Near the beginning of this series on the history of the occupational therapy profession I documented how many of the details about George Barton and Consolation House were beginning to fade. A concerted effort near the 50th anniversary of the profession helped to preserve some memory and connection to Consolation House, but planning for this event was very complicated.
I was excited today to hear that there was some beginning plans to commemorate the occupational therapy Centennial by having some ceremony or re-dedication plaque in Clifton Springs. This is all in the beginning stages of planning, but it reminded me about the initial plans to celebrate the 50th anniversary in Clifton Springs. I thought I would share some of the source documentation that went into that planning.
During the planning stages for the 50 year celebration the Consolation House was privately owned by Mr. William Wright. Here is a letter that was written to Mr. Wright from AOTA President Florence Cromwell outlining some of the details associated with the plans for the 50th Anniversary Celebration. You will have to click on the letters and documents to see them in full size and resolution.:
Here is a picture of the proposal for the 50th Anniversary plaque that was placed on the Consolation House property:
There is an interesting backstory about the marker. In correspondence there was debate about where to place the marker. The original plan was to place the marker between the sidewalk and the street. Mayor Copeland obtained approval from the Clifton Springs Board of Trustees and he felt there were advantages to having it in a more 'public' space. Here is a letter from Mayor Copeland indicating that the Village approved a public space but that it seems there was a change to place the marker on Consolation House itself:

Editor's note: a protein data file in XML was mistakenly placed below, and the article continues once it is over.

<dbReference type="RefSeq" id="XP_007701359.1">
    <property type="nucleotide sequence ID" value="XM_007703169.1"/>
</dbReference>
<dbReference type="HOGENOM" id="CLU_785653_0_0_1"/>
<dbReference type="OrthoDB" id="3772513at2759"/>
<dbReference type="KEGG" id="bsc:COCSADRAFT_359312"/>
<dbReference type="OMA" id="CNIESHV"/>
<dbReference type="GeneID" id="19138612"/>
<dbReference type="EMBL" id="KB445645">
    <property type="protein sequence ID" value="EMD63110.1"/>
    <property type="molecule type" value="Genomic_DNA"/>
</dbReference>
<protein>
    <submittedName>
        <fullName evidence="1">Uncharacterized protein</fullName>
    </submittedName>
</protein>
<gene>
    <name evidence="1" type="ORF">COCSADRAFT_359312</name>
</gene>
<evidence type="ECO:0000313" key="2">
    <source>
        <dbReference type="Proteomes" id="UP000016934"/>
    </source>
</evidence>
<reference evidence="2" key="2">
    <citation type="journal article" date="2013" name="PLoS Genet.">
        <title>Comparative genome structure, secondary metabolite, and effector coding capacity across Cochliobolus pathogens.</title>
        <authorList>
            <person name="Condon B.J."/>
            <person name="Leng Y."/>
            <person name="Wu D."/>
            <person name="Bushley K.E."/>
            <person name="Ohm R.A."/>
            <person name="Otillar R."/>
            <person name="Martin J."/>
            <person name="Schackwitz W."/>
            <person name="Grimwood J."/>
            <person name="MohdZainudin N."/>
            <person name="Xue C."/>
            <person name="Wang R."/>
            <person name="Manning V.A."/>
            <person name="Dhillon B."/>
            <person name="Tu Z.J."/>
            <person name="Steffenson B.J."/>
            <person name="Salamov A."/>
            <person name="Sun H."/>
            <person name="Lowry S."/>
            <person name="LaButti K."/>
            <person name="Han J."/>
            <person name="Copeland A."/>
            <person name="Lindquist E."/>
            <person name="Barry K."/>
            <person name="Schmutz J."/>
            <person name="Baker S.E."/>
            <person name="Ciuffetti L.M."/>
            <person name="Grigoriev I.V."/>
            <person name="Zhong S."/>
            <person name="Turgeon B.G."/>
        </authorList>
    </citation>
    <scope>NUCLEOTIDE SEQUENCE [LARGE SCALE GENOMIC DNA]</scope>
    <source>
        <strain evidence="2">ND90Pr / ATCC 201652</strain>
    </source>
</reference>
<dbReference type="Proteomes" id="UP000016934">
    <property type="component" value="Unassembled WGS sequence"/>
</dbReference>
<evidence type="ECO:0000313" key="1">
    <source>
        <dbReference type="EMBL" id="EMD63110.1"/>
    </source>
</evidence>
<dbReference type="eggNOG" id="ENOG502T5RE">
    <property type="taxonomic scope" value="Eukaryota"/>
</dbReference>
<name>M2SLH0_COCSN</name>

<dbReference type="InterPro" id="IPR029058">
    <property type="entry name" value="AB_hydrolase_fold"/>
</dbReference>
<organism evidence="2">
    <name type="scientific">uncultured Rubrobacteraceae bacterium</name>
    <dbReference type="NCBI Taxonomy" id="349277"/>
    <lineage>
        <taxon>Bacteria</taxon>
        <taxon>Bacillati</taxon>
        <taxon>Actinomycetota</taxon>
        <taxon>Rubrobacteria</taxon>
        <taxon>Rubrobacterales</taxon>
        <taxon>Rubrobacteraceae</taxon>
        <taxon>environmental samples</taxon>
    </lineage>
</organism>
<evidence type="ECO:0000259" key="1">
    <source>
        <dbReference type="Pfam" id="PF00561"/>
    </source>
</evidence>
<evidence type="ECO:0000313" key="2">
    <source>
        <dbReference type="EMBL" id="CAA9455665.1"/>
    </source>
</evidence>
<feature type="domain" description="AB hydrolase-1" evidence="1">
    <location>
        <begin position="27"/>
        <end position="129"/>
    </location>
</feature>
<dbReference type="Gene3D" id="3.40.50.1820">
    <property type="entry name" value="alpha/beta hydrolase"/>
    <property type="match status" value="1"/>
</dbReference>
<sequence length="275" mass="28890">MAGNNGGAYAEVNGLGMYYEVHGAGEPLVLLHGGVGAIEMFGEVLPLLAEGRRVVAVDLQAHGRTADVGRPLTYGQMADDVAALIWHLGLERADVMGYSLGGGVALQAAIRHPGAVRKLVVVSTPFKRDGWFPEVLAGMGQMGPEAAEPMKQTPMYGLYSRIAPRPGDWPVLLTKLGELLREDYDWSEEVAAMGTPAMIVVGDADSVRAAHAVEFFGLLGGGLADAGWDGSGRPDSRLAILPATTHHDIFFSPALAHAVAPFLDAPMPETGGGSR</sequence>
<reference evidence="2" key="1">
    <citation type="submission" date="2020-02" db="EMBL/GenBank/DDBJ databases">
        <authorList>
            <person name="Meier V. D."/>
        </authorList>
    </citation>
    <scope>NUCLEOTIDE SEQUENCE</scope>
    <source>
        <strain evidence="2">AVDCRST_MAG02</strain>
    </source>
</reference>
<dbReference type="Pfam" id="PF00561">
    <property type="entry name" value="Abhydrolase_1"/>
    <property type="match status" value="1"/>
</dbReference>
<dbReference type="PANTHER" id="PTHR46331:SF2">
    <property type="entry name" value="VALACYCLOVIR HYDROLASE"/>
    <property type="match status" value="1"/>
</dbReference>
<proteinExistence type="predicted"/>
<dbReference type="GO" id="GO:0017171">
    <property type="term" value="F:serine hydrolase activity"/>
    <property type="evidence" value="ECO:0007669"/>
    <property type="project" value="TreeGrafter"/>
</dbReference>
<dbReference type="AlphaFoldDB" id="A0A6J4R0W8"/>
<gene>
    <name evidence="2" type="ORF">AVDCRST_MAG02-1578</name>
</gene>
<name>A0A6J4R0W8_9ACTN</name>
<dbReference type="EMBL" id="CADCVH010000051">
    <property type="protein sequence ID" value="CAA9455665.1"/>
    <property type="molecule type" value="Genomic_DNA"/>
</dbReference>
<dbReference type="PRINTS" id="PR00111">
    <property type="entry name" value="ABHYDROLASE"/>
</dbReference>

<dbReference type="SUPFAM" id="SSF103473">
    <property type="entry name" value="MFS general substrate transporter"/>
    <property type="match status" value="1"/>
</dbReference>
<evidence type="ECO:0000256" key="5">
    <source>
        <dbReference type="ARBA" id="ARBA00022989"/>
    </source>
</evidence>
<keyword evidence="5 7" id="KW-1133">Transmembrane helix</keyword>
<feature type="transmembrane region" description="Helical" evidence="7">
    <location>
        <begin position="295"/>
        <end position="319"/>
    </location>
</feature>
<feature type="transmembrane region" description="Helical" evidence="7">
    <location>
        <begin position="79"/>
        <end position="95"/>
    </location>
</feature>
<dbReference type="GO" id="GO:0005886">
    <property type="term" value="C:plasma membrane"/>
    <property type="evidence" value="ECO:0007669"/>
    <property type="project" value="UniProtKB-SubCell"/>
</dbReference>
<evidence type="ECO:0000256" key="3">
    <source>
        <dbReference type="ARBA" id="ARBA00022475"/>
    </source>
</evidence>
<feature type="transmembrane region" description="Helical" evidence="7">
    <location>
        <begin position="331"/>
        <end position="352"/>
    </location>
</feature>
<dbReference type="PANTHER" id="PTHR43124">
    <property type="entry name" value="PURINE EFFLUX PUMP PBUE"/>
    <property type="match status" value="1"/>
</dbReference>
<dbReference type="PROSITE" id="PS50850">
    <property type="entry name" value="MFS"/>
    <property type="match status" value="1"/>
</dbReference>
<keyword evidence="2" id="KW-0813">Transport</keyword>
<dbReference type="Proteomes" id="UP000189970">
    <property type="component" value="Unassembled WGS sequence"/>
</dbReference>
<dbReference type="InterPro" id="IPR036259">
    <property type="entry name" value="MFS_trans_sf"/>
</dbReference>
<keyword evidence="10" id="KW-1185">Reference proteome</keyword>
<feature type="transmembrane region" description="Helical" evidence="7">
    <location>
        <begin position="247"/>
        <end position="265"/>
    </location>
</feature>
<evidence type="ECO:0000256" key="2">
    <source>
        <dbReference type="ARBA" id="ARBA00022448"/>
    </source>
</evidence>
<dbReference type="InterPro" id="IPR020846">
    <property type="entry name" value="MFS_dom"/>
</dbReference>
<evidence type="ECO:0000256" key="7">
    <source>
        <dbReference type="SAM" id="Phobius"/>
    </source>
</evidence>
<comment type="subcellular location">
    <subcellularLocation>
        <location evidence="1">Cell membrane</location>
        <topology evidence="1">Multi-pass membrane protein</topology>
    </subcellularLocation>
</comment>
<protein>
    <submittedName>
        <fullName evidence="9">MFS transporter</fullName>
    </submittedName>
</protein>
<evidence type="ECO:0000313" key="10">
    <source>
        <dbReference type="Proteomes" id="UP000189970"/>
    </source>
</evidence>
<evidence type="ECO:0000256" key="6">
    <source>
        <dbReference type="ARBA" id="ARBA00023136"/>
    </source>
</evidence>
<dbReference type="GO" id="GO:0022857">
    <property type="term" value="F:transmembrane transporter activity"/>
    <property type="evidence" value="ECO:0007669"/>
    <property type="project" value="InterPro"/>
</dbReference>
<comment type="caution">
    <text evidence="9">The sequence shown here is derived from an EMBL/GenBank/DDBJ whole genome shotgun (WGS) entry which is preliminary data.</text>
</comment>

AOTA President Florence Cromwell replied, indicating that it was Mr Wright's (the property owner) preference that the plaque be placed directly on the house:
Communicating by postal mail between California and New York in a constricted time frame made coordination of plans for this event a little difficult!
These are all small but still interesting details of how the planning progressed to celebrate the 50th anniversary of the OT profession. The reason why I found this particularly interesting is because of a casual comment made to me by someone who informed me of plans to possibly organize a Centennial ceremony or re-dedication plaque in Clifton Springs. The plans are complex and involve local folk in Clifton Springs, the New York State Occupational Therapy Association, and the American Occupational Therapy Association.
The comment was, "Getting everyone talking to each other seems to be the biggest challenge."
Apparently, the challenges of coordination and communication may be no different than they were 50 years ago! I am sure that just like then this will also eventually come together into a very nice plan - but it is amazing how history repeats and repeats itself!